OUP user menu

Utility of DNA Sequencing for Direct Identification of Invasive Fungi From Fresh and Formalin-Fixed Specimens

Pablo A. Moncada MD, Indre Budvytiene MS, Dora Y. Ho MD, Stanley C. Deresinski MD, Jose G. Montoya MD, Niaz Banaei MD
DOI: http://dx.doi.org/10.1309/AJCPNSU2SDZD9WPW 203-208 First published online: 1 August 2013


Objectives: To describe and discuss the utility and potential pitfalls of ribosomal RNA locus sequencing for direct identification of invasive fungi from fresh and formalin-fixed, paraffin-embedded specimens.

Methods: DNA was extracted from fresh and formalin-fixed, paraffin-embedded tissue and subjected to real-time polymerase chain reaction (PCR) targeting ITS2 and D2 regions of fungal ribosomal RNA locus. Cycle sequencing was performed on PCR products, and the identity of sequences was determined using a public database.

Results: Four clinical cases of invasive fungal infection are presented to illustrate the utility of DNA sequencing for determining etiology when microbiological culture is negative, for shortening the time to identification of slow-growing fungi, for guiding antifungal therapy, and for shedding light on the pathogenesis of disseminated fungal infection.

Conclusions: Fungal ribosomal RNA locus sequencing from fresh or formalin-fixed, paraffin-embedded specimens is a powerful tool for rapid and accurate diagnosis of patients with culture-negative or uncultured invasive mycosis.

Key Words:
  • Fungi
  • Invasive
  • Identification
  • Sequencing
  • Paraffin-embedded

Fungi are saprophytic eukaryotic organisms widely distributed in the environment.1 Except for dimorphic and dematiaceous molds, most fungi do not cause invasive disease in immunocompetent hosts. In fact, several species of yeast are considered normal human commensals.2 Conversely, many fungi behave as opportunistic pathogens in immunocompromised patients, causing rapidly progressing infections. Because invasive fungal infections (IFIs) can be life-threatening, especially in immunocompromised patients, it is critical that an accurate diagnosis be established early in the course of disease so that tailored antifungal therapy can be initiated.3 Conventional identification methods for fungi include microscopic visualization of the fungal element in fresh and/or formalin-fixed, paraffin-embedded (FFPE) specimens and isolation of the organism on fungal medium.4 Although microscopic examination may reveal clues about the identity of the fungus based on its size and shape, as well as the type of immunopathology present, morphologic identification is error prone.5 Definitive identification is accomplished by isolation of the organism on microbiological culture followed by phenotypic and genotypic testing of the isolate.4 In the absence of positive culture, ancillary tests such as serology and antigen assays may be helpful.68 Serology is widely used for the diagnosis of coccidiomycosis and histoplasmosis, but it lacks sensitivity, especially in patients with compromised humoral immune responses.7,8 Antigen tests also lack sensitivity in patients with localized infections as well as specificity due to cross-reactivity with other fungi.6,9,10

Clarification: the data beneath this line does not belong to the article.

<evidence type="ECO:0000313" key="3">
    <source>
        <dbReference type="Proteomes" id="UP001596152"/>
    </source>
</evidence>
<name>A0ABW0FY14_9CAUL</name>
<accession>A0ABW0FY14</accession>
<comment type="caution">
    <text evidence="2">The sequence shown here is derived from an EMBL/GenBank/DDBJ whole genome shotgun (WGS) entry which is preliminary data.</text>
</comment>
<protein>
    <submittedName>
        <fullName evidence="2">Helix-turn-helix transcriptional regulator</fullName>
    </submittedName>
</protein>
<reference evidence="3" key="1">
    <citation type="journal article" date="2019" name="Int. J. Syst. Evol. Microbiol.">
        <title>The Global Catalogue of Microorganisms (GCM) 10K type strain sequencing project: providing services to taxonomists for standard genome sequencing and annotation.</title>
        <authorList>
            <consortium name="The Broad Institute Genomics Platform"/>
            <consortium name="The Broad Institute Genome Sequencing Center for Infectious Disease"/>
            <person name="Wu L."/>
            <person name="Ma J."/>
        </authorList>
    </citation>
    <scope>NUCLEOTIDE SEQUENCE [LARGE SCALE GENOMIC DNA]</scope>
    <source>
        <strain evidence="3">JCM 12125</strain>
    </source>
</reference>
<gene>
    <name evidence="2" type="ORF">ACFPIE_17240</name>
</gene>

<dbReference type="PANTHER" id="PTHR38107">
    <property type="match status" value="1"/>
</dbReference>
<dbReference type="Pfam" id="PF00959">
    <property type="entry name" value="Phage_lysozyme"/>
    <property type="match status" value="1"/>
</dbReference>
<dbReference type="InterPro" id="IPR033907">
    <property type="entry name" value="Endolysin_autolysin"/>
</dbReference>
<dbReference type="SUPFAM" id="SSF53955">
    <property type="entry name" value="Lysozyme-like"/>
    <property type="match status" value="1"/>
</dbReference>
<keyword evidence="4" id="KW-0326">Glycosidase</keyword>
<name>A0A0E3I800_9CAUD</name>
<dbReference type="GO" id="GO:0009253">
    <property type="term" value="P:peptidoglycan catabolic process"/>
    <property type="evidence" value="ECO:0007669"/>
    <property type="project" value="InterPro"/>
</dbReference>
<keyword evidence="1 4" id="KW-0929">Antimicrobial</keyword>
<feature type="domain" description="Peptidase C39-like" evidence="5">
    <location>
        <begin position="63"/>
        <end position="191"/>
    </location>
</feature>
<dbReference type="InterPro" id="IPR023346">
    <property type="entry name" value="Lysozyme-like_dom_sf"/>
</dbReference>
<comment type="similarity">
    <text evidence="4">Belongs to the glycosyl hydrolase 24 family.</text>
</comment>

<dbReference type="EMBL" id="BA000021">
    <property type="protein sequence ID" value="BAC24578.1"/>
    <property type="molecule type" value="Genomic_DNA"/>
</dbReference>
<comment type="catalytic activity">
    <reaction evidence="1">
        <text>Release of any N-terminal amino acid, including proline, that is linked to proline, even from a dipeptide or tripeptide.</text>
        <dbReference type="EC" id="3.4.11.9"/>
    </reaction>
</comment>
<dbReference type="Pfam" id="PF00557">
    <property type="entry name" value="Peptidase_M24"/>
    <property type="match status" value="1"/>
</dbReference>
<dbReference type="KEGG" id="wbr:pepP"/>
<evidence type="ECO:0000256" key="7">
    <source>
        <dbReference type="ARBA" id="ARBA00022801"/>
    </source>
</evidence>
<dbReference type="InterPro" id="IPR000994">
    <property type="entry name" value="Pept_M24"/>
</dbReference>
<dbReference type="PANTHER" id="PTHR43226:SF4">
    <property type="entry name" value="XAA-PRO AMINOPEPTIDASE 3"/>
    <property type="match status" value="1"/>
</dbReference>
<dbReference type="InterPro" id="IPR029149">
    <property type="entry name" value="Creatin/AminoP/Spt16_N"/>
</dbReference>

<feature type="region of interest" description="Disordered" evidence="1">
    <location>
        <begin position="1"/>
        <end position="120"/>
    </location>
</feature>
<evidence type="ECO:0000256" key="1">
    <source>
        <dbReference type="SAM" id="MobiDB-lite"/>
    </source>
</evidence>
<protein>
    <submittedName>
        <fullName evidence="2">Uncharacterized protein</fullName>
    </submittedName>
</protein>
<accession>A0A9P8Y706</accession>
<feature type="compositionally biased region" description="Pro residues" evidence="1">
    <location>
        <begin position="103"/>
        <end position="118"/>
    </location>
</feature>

Clinicians may often be confronted with culture-negative or uncultured cases of IFI, thus necessitating empiric anti-fungal therapy. The wrong choice of antifungal agent, based on the incorrect interpretation of histopathologic findings, however, may lead to unnecessary morbidity and mortality.5 Therefore, culture-free methods capable of identifying invasive fungi directly from the specimen would be highly valuable. Pathogen-specific polymerase chain reaction (PCR) and in situ hybridization assays have been developed for the direct identification of invasive fungi,4,11,12 but the great phylogenetic diversity of fungi demands diagnostics with broader capabilities.4 Broad-range PCR coupled with amplicon sequencing has allowed direct detection and identification of bacteria from clinical specimens.13,14 In broad-range PCR, primers hybridize to highly conserved sequences and amplify the variable flanking sequences. Comparison of the target sequence with a database of known species allows identification to the species or genus level. The fungal ribosomal RNA operon encoding 5.8S, 18S, and 28S ribosomal subunit genes and the internal transcribed spacer regions (ITS1 and ITS2) is the most reliable and most frequently used locus for fungal identification by sequencing.15 Sequence-based identification of fungi from culture has proven to be more accurate than conventional methods.4,1619